Biological Diversity - a ‘climate’ question?
Biological Diversity - a ‘climate’ question?
Bhawana Luthra and Elizabeth Colebourn from LEAD India and CDKN reflect on the link between biodiversity and climate change in the wake of the 11th COP of the Convention for Biological Diversity (CBD).
With the end of the 11th COP of the Convention for Biological Diversity (CBD) held in India last month, biodiversity has once again slipped from the headlines.
Most of the attention was on the perceived success or failure of the Government in hosting for the first time a COP. However, it also brought new attention to the issue of biodiversity in India and the value of protecting our ecosystems. In the past the issue has only been raised when a new controversy has arisen about the decline in tiger population.
For a good summary of the issues that were at stake at the COP, read S. Gopikrishna Warrier, from CDKN’s partner Panos South Asia in an article for The Hindu.
One issue which got more prominence than usual was the relationship between climate change and biodiversity. This was a formal agenda item of the COP, and dominated the posters advertising side-events. While it is not a new subject, in India at least we still tend to talk about climate change and ecosystem conservation as separate subjects, with different policy-makers and NGOs responsible for each.
Perhaps the key issue that is being talked about in India because of the conference is the relationship between climate change and biodiversity. This was a formal agenda item of the COP, and dominated the posters advertising side-events. While it is not a new subject, in India at least we still tend to talk about climate change and ecosystem conservation as separate subjects, with different policy-makers and NGOs responsible for each.
For some, the linking of these issues has a political dimension, as well as an interest in accessing the large amount of climate funding available.
However, there are well documented reasons for why climate change and biodiversity should not be considered in silos. Climate change is a major cause of biodiversity loss, and at the same time, protecting and restoring biodiversity can contribute to climate change efforts, both mitigation and adaptation.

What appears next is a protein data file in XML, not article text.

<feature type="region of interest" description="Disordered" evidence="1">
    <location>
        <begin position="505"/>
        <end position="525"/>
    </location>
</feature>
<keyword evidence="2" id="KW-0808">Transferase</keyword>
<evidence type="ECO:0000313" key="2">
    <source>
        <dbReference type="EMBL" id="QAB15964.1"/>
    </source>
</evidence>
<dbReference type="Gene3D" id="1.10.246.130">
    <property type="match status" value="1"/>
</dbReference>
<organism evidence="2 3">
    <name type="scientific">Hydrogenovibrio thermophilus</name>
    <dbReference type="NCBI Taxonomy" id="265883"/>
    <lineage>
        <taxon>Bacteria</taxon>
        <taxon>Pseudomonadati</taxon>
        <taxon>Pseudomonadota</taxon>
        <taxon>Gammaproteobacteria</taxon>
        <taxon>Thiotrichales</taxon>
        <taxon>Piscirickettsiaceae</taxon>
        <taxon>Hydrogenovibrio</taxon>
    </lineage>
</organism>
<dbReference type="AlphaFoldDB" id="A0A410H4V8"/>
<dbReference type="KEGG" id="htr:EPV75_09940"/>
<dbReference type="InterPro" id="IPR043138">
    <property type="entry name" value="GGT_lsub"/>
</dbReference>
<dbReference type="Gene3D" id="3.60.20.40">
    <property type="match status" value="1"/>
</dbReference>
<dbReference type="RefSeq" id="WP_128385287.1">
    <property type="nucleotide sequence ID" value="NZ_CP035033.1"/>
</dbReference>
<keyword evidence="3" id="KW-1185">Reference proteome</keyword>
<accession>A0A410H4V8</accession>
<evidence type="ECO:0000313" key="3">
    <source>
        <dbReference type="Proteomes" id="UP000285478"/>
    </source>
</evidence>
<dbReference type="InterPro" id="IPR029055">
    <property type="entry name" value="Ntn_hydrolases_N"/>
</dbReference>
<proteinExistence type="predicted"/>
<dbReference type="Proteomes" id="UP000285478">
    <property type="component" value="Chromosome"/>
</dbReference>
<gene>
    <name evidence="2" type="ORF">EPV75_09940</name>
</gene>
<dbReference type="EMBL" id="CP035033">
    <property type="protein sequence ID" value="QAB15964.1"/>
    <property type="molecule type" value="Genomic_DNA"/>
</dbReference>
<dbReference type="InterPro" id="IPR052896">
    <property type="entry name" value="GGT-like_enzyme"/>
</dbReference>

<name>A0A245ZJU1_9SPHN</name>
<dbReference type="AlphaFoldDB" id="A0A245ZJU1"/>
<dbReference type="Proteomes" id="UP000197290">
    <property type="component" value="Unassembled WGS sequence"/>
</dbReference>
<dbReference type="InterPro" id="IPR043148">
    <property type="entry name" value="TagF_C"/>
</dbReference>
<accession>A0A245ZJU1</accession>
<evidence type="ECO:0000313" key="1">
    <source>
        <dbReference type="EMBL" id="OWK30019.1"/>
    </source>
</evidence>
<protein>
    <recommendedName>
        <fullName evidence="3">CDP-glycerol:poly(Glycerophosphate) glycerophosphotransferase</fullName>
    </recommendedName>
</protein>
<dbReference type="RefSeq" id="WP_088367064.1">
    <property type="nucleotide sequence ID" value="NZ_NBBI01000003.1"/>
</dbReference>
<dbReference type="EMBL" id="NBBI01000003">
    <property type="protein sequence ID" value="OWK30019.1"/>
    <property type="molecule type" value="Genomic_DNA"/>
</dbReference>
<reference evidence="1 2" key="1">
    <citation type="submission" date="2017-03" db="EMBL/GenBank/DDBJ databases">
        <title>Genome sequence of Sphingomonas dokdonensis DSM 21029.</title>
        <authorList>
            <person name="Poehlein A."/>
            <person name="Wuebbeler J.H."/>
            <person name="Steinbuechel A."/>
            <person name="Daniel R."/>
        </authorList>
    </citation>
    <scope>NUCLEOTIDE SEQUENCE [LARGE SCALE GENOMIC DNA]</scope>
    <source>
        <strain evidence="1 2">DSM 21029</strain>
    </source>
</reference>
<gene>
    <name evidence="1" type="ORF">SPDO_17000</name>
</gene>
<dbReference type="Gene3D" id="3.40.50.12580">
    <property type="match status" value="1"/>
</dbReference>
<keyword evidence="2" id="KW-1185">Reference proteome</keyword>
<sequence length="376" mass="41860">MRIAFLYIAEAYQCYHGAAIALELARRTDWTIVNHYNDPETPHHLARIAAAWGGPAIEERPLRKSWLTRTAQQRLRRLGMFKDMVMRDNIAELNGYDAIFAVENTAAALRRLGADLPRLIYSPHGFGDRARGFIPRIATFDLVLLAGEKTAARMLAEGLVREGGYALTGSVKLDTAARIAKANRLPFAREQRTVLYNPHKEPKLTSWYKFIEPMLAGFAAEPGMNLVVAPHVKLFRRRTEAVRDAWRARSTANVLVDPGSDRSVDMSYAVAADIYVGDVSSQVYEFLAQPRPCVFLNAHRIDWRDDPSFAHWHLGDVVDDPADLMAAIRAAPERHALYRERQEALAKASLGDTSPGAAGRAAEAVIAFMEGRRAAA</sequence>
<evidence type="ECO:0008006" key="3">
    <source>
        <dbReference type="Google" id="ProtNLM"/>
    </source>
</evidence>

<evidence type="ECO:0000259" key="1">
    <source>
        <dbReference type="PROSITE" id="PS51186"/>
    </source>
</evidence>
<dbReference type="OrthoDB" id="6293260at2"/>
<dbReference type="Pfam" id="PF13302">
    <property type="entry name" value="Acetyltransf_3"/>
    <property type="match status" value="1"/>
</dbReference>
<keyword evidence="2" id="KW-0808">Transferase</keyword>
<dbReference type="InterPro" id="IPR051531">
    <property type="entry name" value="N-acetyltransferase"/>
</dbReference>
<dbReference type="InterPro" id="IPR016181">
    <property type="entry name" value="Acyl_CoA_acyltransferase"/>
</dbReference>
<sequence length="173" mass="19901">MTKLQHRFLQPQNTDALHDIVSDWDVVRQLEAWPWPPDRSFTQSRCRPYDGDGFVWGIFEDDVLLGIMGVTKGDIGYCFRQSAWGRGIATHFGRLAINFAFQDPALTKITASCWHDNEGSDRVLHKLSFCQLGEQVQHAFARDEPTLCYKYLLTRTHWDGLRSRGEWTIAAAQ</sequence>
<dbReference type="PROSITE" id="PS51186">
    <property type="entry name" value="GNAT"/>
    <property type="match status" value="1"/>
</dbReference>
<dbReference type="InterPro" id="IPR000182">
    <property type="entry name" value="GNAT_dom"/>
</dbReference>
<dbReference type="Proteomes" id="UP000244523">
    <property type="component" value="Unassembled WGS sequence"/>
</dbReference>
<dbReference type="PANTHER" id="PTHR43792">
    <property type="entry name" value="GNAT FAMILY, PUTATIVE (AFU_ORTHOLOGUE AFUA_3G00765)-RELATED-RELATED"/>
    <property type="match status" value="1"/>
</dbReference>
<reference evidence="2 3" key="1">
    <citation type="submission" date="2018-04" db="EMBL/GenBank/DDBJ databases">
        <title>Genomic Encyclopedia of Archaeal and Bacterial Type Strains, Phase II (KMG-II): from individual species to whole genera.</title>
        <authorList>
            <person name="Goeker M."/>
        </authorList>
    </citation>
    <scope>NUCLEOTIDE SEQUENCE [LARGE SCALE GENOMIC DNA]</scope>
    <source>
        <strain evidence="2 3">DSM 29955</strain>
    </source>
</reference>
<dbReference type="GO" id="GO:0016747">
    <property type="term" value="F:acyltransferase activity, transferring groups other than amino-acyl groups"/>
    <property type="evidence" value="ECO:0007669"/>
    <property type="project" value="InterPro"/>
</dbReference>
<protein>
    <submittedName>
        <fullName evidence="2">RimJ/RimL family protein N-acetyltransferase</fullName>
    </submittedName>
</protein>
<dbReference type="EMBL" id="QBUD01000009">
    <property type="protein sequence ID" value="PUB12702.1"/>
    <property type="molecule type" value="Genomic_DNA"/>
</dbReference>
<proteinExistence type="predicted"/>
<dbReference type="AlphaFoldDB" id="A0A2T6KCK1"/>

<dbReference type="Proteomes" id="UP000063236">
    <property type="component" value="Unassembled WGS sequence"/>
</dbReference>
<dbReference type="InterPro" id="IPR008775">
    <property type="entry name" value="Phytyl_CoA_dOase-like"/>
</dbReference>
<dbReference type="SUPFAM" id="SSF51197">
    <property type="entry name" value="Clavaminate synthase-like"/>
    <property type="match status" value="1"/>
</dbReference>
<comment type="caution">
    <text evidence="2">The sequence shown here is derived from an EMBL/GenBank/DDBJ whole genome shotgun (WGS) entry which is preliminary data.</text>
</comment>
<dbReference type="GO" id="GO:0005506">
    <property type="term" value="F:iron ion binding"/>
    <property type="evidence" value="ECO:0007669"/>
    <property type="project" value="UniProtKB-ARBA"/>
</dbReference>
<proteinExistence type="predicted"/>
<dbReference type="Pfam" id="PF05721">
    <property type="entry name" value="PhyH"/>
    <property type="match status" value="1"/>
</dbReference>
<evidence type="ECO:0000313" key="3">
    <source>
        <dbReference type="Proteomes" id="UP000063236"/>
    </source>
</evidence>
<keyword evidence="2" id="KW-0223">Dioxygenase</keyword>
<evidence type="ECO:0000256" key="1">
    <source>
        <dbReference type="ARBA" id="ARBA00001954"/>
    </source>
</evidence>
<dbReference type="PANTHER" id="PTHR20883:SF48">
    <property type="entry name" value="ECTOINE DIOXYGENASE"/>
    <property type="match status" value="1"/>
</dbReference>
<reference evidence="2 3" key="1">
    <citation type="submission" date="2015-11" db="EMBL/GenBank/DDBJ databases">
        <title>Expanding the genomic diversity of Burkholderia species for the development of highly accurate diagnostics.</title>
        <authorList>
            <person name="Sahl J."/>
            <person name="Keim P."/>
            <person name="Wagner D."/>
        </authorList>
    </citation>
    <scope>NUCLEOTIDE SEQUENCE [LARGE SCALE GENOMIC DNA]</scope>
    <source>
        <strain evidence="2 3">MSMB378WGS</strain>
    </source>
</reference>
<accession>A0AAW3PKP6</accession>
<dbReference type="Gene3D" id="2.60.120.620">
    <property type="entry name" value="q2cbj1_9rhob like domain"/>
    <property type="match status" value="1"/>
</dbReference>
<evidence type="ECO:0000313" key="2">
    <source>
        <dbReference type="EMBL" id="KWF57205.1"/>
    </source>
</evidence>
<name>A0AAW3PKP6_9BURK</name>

The CBD Secretariat themselves have collected together a useful database of research and case studies, on why and how to integrate biodiversity concerns into climate change mitigation and adaptation, and vice-versa.
CDKN has also contributed to this debate with the recent release of ‘Managing Climate Extremes and Disasters: Lessons from the IPCC SREX for Ecosystems’. The report highlights the scientific findings of the Intergovernmental Panel on Climate Change (IPCC) Special Report on Managing the Risks of Extreme Events and Disasters to Advance Climate Change Adaptation (SREX) for the ecosystem conservation sector, and discusses the implication for decision-making.
The main finding of the SREX is that disaster losses from extreme weather events will increase in the coming decades. The cause of this is complicated, with the expected growth in population being a key immediate contributing factor. However, from mid-century onwards, the IPCC found that manmade climate change will make an increasing contribution to disaster risk.